- John Henry


Marty Ehrlich - Line On Love (Ehrlich, alto sax & bass clarinet; Craig Taborn, piano; Michael Formanek, bass; Billy Drummond, drums) - Palmetto Records PM 2095:

If you haven't heard of Marty Ehrlich, you should. The Village Voice called him one of the most formidable multi-instrumentalists since Eric Dolphy. His stellar compositional and improvisational skills grow out of both the new music classical field and the free jazz of the late 1960s, but his inventive and narrative style is for the most part quite accessible - even for those fans whose ears curdle at raucous free jazz blowing sessions. Ehrlich is strongly based in blues and bebop and even his atonal avantgarde material carries a strong emotional communication. To my ears it is a parallel to the serial works of classical 12-toner Alban Berg vs. the emotionally autistic music of most of the other 12-tone Schoenbergians. Ehrlich was an original member of the late Julius Hemphill’s Sextet and has conducted and performed the music of this innovator in long-form jazz compositions. If you are open to digging into some complex and completely unpredictable jazz improvisation that requires more than one hearing to fully assimilate, Ehrlich’s your man. Tracks: Hymn, Like I Said, Line on Love, Julian’s Theme, Turn Circle and Spin, Solace, St. Louis Summer, The Git Go.

- John Henry

We wind up with historical jazz reissues of two important lights in jazz history - one in the traditional jazz era and the other in the swing era...

Bix Beiderbecke Vol. 2 - Bix Lives! (Original Recordings 1926 30) - Naxos Jazz Legends 8.120712:

The first really great white jazz musician, and the first of jazz history’s “martyrs” (as jazz writer Scott Yanow calls him), Bix blazed across the musical firmament during the Jazz Age and epitomized its carefree attitude. He came to fame for his wild cornet solos in the Jean Goldkette dance band, of which there are five examples in this 20-track collection. There are tracks from his high-class Dixieland group Bix and His Gang, and from groups led by trombonist Frankie Trumbauer (with Joe Venuti on violin). The set ends with a couple humorous novelties, especially Barnacle Bill the Sailor, in which Venuti joins in with some unexpected asides. The transfers are excellent, with the expected scratch reduced but the music coming thru with clarity. After digging this one you’ll probably want to get Vol.l 1 in the series too.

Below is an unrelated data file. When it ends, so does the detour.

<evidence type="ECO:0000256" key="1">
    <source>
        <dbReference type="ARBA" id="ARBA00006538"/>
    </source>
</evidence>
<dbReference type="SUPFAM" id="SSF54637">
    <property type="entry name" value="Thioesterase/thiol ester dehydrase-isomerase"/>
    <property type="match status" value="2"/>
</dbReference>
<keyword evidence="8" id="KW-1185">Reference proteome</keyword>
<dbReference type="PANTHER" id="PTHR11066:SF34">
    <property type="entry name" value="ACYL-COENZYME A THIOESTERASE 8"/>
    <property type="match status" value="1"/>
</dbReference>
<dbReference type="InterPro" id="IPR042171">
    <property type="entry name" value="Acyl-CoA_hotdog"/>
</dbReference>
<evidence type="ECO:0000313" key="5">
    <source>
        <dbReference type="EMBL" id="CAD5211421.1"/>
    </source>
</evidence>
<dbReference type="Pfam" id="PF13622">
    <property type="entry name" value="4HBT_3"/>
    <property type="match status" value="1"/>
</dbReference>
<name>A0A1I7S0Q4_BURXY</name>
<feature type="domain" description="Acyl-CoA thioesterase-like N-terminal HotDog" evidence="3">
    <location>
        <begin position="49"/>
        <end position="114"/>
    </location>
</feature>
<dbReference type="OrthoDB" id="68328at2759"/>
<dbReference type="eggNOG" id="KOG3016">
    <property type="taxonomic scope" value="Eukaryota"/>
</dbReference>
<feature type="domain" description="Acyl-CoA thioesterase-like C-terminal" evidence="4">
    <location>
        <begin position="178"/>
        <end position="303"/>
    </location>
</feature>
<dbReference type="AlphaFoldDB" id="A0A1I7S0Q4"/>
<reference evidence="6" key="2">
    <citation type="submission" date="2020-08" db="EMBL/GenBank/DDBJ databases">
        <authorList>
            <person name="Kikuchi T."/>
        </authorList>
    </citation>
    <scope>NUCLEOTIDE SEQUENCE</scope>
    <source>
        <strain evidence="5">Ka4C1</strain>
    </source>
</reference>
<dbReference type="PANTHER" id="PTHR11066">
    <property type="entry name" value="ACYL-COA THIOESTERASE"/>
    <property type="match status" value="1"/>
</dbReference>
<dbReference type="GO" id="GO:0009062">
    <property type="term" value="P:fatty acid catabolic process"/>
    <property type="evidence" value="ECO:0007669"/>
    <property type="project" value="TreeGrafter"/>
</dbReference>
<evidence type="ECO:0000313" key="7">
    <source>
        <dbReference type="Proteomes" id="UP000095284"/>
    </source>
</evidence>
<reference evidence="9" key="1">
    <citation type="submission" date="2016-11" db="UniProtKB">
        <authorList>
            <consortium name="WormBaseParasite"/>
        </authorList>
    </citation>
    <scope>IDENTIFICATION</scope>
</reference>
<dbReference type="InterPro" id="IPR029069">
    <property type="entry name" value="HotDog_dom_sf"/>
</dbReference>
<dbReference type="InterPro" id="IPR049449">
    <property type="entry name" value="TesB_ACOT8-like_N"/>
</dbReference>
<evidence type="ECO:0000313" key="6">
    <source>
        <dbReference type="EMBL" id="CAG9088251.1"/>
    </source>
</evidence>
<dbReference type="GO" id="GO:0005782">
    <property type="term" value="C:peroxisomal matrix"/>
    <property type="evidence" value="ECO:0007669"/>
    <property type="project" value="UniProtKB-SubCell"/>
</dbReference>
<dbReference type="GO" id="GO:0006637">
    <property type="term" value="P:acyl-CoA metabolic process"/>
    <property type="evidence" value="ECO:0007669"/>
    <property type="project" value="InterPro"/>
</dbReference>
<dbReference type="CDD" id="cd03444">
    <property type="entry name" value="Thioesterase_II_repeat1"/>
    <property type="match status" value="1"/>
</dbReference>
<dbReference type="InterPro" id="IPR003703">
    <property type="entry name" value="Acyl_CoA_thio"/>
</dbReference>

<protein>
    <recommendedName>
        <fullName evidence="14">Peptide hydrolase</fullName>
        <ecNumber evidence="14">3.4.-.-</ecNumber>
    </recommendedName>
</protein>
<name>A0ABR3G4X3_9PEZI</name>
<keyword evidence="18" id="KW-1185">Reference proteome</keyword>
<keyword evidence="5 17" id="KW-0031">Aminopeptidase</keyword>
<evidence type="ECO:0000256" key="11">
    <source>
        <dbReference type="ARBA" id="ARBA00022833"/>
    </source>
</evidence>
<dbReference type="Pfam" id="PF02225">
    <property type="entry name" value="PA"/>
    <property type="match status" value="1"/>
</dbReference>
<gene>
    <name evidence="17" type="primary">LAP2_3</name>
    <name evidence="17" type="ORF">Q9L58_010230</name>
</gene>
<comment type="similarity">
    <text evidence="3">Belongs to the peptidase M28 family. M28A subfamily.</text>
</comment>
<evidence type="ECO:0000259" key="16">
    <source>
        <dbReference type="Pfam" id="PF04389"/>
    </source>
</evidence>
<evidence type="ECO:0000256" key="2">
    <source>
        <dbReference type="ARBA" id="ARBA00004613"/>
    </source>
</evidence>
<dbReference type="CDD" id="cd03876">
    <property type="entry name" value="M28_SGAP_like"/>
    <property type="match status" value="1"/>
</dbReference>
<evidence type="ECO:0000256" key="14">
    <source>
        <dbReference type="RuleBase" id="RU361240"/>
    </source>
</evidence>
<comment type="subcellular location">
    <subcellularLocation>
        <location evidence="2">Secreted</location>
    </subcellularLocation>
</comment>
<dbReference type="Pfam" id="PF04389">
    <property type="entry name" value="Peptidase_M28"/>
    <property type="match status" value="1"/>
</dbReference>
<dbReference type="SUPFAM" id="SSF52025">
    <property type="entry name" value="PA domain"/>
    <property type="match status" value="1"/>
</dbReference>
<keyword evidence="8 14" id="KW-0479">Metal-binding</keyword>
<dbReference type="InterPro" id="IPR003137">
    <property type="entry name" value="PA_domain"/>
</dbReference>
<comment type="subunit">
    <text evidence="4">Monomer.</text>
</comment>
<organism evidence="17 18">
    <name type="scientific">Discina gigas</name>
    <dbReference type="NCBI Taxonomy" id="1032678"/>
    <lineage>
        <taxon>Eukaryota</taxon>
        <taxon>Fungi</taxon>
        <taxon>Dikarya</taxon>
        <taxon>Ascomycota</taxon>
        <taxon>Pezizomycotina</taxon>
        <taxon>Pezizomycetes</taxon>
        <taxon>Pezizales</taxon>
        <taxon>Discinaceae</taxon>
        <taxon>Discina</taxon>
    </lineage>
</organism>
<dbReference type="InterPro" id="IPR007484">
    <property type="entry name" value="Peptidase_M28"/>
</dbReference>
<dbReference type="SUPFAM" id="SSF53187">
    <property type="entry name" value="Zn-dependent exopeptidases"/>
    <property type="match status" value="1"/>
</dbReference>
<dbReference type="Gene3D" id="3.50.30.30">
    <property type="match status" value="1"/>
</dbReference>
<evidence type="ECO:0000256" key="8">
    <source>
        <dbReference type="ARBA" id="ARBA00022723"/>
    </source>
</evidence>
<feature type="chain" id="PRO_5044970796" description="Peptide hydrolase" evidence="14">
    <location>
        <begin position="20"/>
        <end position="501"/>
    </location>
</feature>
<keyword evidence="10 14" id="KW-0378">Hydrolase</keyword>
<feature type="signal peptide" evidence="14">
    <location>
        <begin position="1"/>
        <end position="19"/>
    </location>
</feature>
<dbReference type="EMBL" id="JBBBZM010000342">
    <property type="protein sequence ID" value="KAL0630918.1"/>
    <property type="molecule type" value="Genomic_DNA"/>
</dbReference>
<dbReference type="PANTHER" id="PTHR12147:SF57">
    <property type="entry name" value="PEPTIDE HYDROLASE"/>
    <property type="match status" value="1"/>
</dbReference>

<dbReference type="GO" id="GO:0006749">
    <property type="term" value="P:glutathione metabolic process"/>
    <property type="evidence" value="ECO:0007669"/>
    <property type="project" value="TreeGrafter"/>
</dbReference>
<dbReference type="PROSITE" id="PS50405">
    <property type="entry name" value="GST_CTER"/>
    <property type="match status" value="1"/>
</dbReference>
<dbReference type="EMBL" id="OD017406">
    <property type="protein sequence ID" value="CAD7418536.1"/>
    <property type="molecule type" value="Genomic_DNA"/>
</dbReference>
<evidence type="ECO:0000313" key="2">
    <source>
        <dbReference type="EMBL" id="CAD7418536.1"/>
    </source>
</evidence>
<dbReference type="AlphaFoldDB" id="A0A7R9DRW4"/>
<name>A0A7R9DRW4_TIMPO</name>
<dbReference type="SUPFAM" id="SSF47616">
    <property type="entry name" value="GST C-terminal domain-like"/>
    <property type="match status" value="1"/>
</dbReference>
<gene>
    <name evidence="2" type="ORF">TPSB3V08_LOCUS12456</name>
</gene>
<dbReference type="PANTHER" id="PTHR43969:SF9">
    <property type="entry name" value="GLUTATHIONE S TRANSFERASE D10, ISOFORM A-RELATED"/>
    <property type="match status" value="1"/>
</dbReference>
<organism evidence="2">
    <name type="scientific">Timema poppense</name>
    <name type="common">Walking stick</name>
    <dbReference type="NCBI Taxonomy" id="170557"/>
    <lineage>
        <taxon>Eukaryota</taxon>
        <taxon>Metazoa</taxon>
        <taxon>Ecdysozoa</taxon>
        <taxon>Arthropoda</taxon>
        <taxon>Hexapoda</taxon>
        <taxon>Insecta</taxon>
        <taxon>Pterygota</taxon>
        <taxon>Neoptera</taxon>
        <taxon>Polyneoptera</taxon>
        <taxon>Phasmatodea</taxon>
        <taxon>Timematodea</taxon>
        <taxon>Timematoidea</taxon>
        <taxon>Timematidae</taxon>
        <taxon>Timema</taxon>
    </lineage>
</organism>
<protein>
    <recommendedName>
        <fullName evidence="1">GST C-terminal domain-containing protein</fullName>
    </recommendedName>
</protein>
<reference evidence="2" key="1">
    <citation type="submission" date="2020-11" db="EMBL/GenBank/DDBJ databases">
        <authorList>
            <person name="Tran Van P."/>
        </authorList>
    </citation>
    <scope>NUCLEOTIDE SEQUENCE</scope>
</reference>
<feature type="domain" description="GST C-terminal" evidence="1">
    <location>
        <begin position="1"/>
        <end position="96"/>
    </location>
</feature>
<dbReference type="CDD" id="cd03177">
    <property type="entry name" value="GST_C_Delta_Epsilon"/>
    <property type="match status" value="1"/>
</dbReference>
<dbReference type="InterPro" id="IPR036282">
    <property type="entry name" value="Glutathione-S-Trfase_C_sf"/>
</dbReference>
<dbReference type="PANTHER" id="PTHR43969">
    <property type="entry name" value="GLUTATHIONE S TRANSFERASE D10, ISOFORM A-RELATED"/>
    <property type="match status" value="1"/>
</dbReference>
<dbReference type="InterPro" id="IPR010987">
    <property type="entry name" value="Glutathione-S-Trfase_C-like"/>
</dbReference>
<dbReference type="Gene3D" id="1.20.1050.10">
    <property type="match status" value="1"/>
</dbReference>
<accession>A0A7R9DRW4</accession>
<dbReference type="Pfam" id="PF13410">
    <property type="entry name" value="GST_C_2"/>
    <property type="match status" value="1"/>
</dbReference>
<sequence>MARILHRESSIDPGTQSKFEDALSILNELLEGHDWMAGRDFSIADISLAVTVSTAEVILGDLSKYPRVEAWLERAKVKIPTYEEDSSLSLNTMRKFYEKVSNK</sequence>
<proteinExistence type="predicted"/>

Tracks: Wa-Da-Da, Clementine, Jazz Me Blues, At the Jazz Band Ball, There’s a Cradle in Caroline, Slow River, Sunday, Clarinet Marmalade, Idolizing, Riverboat Shuffle, Ostrich Walk, I’m Gonna Meet My Sweetie Now, Blue River, Way Down Yonder in New Orleans, Borneo, My Pet, Take Your Tomorrow, Baby Won’t You Please Come Home, Bessie Couldn’t Help It, Barnacle Bill the Sailor.

Claude Thornhill and his Orchestra - The Rare Columbia Recordings - Collectables COL-CD-7549:

Thornhill was a pianist, composer, and leader of one of the most acclaimed big bands of the late 30s, the 40s and the early 50s. He had learned orchestration at the side of Andre Kostelanetz, played piano behind four Billie Holiday’s hits, and befriended both Artie Shaw and Gil Evans. He was the first to use French horns in his band, and his tonally lush arranging style was the gestation of the later cool jazz genre which grew out of the decline of the big bands. His best-known composition was probably Snowfall, which is not on this CD, but there are 25 other tracks which give a good feeling of the distinctive style of Thornhill’s music. Most include vocals and mostly by singers little known today. There are also several clever swing arrangements of classical themes such as Schumann’s Traumerei, Old Vienna by Godowsky, and Lehar’s Yours Is My Heart Alone.

Tracks: Harbor Lights, Stop! You’re Breakin’ My Heart, Ebb Tide, Don’t Save Your Love, Old Vienna, The Bad Humor Man, The Doll Dance, Traumerei, Do I Worry?, Paradise, Orange Blossom Lane, Everything I Love, Rose O’Day, I Said No, Something to Remember You By, Night and Day, She’ll Always Remember, Count Me In, I’m Getting Tired So I Can Sleep, I Don’t Know Why, Yours Is My Heart Alone, If You Were the Only Girl in the World, So Would I, Oh You Beautiful Doll, Polka Dots and Moonbeams.

- John Henry